Due to the symptoms of the disease, Nathan has to leave his job as a diesel mechanic. The symptoms of Huntington’s disease are described as having ALS, Parkinson’s and Alzheimer’s – simultaneously. This includes personality changes, mood swings, forgetfulness, impaired judgement, involuntary movements, slurred speech, difficulty swallowing, and significant weight loss.
“HD has, in a sense taken over our lives, but we don’t let it control our lives just yet,” said Heather. “Yes, Nathan has cognitive, memory and balance issues. Yes, one of my fears is that people won’t understand what he’s going through and call the police thinking he’s intoxicated.”
Law Enforcement officials can often encounter unusual or dangerous behavior as a result of HD. There have been documented cases of people with HD having difficult interactions with law enforcement because their symptoms are misidentified. To learn more about HDSA’s Law Enforcement Training Guide, click here.
“We don’t let any of that stop us! We know how Blessed we are because we could be so much worse off than what we are right now. We use bad humor to get us by when things get tough.”
Heather is mainly concerned with the memories that Haden will have of his father. Heather has not kept HD a secret from the children.
“My son won’t have the same childhood my step-daughter had,” said Heather. “Gabrielle can remember times her Daddy picked her up from school and took her places or did things with her. Haden won’t have that. Currently he is 4 years old and will have memories of doing things with his Daddy, but he will never know a time that his Daddy wasn’t sick. He will never know a time that his Daddy didn’t drop things, trip and nearly fall, or forget things.”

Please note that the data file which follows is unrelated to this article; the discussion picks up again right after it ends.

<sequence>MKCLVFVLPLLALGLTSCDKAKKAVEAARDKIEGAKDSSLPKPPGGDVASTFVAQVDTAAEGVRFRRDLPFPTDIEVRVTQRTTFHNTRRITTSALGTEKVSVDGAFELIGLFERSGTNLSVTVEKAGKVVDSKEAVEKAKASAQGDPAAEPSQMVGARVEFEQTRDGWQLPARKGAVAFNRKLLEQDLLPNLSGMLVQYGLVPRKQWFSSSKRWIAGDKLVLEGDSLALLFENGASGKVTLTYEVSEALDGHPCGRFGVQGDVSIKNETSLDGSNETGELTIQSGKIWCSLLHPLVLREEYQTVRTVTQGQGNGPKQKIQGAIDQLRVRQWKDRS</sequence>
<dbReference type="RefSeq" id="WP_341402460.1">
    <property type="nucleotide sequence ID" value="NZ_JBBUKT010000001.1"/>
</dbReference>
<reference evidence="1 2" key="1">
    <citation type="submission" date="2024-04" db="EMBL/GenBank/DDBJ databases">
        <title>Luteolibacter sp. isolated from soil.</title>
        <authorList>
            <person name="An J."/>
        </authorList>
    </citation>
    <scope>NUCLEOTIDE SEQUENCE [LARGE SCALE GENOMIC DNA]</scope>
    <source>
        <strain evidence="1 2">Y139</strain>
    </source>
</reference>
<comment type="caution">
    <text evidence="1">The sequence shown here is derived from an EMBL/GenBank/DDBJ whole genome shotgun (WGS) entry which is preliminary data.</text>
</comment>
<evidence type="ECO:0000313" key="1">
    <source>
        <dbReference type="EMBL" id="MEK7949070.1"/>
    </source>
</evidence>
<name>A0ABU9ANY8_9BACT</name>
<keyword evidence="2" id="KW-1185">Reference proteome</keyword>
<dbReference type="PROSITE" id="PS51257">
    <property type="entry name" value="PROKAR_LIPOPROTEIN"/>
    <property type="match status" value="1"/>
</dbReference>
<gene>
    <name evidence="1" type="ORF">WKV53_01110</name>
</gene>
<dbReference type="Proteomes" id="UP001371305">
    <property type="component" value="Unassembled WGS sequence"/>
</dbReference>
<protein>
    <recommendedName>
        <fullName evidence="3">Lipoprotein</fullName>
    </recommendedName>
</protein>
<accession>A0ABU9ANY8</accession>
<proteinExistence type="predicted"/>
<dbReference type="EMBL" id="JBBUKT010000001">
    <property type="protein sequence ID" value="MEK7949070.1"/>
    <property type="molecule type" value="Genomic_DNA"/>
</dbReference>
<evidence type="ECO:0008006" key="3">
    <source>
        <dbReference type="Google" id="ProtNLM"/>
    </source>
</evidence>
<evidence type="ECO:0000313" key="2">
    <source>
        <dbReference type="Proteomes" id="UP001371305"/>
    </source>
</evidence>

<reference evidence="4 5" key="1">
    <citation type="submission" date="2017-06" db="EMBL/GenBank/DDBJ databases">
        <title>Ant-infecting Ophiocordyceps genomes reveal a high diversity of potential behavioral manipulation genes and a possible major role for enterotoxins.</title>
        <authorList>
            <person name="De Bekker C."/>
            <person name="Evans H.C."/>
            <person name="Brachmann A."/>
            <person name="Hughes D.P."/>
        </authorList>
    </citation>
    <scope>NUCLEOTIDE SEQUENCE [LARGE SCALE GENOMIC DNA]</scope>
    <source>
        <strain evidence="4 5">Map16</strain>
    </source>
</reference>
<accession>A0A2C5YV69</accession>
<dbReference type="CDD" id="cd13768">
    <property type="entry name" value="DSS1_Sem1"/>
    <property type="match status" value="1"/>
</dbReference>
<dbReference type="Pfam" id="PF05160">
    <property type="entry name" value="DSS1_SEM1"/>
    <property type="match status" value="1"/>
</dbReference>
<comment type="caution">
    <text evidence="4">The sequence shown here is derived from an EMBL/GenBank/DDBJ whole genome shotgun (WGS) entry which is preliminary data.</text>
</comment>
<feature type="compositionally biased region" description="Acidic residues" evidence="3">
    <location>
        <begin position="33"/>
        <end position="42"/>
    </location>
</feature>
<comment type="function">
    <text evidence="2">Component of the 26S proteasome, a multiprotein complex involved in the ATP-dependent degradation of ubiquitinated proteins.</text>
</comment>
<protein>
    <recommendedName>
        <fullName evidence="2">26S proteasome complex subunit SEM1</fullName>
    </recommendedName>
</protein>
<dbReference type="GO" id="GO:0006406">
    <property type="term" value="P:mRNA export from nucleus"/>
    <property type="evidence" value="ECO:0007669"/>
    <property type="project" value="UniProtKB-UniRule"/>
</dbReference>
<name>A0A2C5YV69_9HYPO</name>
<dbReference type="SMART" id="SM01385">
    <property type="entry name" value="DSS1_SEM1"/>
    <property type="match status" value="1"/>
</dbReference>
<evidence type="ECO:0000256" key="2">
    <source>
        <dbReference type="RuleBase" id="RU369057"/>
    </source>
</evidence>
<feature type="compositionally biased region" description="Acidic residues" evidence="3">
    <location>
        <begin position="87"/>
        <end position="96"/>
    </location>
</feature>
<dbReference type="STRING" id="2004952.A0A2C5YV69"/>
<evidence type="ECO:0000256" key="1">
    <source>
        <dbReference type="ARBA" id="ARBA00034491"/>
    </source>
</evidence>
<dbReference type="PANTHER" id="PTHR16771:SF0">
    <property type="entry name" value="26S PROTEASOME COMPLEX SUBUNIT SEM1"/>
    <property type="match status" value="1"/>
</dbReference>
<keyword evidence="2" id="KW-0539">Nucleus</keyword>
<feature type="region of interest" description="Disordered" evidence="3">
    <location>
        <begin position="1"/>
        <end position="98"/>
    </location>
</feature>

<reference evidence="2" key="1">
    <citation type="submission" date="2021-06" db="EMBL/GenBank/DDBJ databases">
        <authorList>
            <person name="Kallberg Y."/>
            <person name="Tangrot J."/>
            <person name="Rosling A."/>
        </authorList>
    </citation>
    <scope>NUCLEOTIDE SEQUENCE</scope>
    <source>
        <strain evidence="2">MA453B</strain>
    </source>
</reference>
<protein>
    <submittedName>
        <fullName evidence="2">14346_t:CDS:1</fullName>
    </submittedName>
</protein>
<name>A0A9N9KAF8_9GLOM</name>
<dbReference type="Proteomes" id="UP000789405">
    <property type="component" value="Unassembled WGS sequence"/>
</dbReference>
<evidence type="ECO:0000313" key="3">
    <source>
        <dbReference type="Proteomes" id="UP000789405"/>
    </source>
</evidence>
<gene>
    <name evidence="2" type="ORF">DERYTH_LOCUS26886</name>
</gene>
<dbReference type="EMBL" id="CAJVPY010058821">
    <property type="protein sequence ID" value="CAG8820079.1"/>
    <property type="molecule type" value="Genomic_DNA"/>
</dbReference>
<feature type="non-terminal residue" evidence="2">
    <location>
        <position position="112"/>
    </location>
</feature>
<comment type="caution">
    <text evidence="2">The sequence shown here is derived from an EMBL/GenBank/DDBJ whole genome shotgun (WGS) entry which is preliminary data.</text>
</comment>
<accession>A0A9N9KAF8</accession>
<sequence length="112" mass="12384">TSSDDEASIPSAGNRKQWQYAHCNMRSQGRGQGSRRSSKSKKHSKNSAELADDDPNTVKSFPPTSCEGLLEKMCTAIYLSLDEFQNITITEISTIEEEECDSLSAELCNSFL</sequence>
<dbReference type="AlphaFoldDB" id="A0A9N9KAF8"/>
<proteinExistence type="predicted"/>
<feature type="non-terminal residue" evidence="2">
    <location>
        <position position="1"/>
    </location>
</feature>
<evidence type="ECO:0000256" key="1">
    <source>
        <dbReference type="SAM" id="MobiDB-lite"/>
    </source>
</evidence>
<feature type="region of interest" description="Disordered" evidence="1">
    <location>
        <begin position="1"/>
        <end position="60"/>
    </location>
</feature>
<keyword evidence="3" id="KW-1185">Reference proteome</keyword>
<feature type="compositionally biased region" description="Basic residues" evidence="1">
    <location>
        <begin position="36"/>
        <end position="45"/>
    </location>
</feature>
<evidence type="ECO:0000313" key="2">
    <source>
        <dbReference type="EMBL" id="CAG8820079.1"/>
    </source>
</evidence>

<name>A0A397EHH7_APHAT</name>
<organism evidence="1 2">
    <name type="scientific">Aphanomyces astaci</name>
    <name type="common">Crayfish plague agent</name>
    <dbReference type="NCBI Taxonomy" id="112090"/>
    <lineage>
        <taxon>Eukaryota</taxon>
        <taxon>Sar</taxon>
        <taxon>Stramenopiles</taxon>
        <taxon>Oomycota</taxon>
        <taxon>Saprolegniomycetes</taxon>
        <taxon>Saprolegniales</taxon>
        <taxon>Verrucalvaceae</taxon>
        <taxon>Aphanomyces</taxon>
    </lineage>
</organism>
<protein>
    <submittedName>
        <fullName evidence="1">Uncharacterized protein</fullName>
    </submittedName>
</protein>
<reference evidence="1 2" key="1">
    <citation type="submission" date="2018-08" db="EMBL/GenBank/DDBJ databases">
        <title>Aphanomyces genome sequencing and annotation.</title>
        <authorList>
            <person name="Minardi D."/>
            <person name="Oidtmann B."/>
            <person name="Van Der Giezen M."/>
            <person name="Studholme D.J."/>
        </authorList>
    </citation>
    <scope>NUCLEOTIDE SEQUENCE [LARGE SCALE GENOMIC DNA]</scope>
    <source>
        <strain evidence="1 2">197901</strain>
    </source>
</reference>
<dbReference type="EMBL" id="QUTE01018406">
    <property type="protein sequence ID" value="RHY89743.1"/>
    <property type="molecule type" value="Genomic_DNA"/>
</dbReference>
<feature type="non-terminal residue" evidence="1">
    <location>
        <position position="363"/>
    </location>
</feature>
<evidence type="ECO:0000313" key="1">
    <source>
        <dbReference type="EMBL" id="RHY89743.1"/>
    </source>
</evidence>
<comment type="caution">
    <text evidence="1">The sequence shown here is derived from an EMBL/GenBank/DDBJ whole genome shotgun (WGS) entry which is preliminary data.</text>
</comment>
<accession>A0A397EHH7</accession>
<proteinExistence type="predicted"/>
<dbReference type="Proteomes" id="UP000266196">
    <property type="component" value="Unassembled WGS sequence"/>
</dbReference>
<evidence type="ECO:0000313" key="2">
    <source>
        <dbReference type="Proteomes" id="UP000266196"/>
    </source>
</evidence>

In her state of Mississippi, the family tries to bring awareness through word of mouth or going on her statewide radio network called Super Talk Mississippi (also known as Telesouth Media).
Nathan and Heather meet with different HD families in a support group setting every other much as well as be active on social media.
“We’ve seen what HD can do, we are doing our best in many ways to try to fight it, whether it be we are lucky enough to get into a clinical trial, or spread the word about HD.”
Huntington’s disease is a fatal genetic disorder that causes the progressive breakdown of nerve cells in the brain. It deteriorates a person’s physical and mental abilities during their prime working years and has no cure. Each child of a parent with HD has a 50/50 chance of inheriting the faulty gene that causes Huntington’s disease. Today, there are approximately 30,000 symptomatic Americans and more than 200,000 at-risk of inheriting the disease. The symptoms of Huntington’s disease are described as having ALS, Parkinson’s and Alzheimer’s – simultaneously.
The Huntington’s Disease Society of America is the premier nonprofit organization dedicated to improving the lives of everyone affected by HD. From community services and education to advocacy and research, HDSA is the world’s leader in providing help for today and hope for tomorrow for people with HD and their families.
To learn more about Huntington’s disease and the work of the Huntington’s Disease Society of America, visit www.HDSA.org or call 1(800)345-HDSA.